Another swift breakaway resulted in the second goal with Roberts having the simple task of side-footing the ball home after good work from Collins and Pilkington.

Things looked even bleaker when Wycombe’s new loan-signing John Akinde was injured and had to be replaced after only 37 minutes, with Jon-Paul Pittman taking his place.

Another Terriers’ set-piece almost resulted in the third goal, with Clarke again out-jumping the defence and powering a header against the underside of the crossbar and onto the Wycombe goal-line.

As the first half came to an end, Wycombe had their best chance of the game when Luke Oliver failed to turn the ball into the net from close range after Smithies had saved well but failed to hold a Harrold header from another Scott Davies corner. Oliver did however make amends seconds later when he cleared another goal-bound shot after an exposed Jamie Young was again rounded by the Terriers following a lightning breakaway.

If I listed all the Huddersfield attempts on goal during the second half, I’d be here all day, so in prĂ©cis:

Poor defending from Michael Duberry allowed Collins to weave into the box and lay the ball off to the unmarked Pilkington for the third goal after 48 minutes.

Collins then rose unchallenged to power a header against the Wycombe post and Young made another great save from Robinson as the Terriers surged forward at will.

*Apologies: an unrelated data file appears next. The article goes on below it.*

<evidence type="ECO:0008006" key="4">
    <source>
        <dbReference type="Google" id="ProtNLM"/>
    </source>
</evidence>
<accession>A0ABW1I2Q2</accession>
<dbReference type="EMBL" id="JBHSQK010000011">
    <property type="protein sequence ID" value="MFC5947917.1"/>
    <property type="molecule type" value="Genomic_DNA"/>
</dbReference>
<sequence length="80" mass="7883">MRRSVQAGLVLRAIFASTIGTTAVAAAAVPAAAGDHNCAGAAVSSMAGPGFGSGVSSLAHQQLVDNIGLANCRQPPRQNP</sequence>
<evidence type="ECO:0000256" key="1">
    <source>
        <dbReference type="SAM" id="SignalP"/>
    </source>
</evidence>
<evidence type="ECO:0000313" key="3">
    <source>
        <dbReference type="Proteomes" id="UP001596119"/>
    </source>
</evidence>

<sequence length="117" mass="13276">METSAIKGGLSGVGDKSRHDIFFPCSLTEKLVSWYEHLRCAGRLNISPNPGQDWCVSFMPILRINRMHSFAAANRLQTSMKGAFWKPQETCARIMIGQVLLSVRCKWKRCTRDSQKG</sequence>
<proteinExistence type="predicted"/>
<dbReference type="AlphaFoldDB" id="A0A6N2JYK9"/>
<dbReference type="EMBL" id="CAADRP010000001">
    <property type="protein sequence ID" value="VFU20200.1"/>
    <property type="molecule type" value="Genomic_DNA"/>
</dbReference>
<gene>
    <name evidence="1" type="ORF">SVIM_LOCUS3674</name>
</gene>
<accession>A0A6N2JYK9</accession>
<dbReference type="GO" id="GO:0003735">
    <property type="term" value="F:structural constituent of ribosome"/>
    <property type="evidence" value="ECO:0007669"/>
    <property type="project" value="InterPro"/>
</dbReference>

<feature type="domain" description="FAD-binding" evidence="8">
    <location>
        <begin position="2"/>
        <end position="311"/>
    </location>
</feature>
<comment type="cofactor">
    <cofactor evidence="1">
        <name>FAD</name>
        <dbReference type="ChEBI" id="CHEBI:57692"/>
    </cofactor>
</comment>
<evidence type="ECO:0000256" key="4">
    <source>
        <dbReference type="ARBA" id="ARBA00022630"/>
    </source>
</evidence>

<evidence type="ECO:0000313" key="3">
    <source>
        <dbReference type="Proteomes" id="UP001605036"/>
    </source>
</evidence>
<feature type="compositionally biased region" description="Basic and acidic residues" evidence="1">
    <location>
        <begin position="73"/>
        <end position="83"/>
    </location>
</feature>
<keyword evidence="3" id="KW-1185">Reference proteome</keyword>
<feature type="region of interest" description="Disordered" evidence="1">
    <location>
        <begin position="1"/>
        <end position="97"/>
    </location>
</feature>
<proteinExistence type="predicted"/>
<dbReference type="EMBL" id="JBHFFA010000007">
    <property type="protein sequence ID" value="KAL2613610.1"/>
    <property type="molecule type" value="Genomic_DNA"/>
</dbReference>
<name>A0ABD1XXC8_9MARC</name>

The fourth goal came from another set-piece with Terriers’ defender Peter Clarke scoring his second of the game when he followed up and forced the ball home after his initial header was blocked.

Two minutes later Robinson missed a glorious opportunity to make it five when he directed his close range shot wide of the post with only Young to beat.

Lewis Hunt blocked what looked like a certain goal from Robinson after the Huddersfield striker had again left Michael Duberry for dead.

Tommy Doherty was next to save the day with a timely interception after Lewis Hunt lost possession in the danger area, and shortly afterwards Young recovered well to make a save after he had failed to spot Robinson lurking behind him and grounded the ball, presenting the striker with a golden opportunity.

Michael Duberry rounded off a performance he’ll want to forget by scoring an own-goal after 81 minutes, when under pressure from Robinson, he poked a low cross into the net to make it five for the Terriers.

Duberry was then deemed to have tripped Roberts in the box and Robinson finally got his name on the score sheet by slotting home the penalty.

Another last-ditch tackle from Lewis Hunt prevented the Terriers from making it seven and to everyone’s relief the referee ended the game and put the Chairboys out of their misery.

It’s difficult to find any positives, but if today’s performance means something is finally done to revitalise Wycombe’s creaking back-four, it may turn out to be a blessing in disguise. Because one thing seems abundantly clear, without an injection of pace and maneuverability into their defence, Wycombe will continue to leak goals at this level.

Wycombe Man of the Match

Kevin Betsy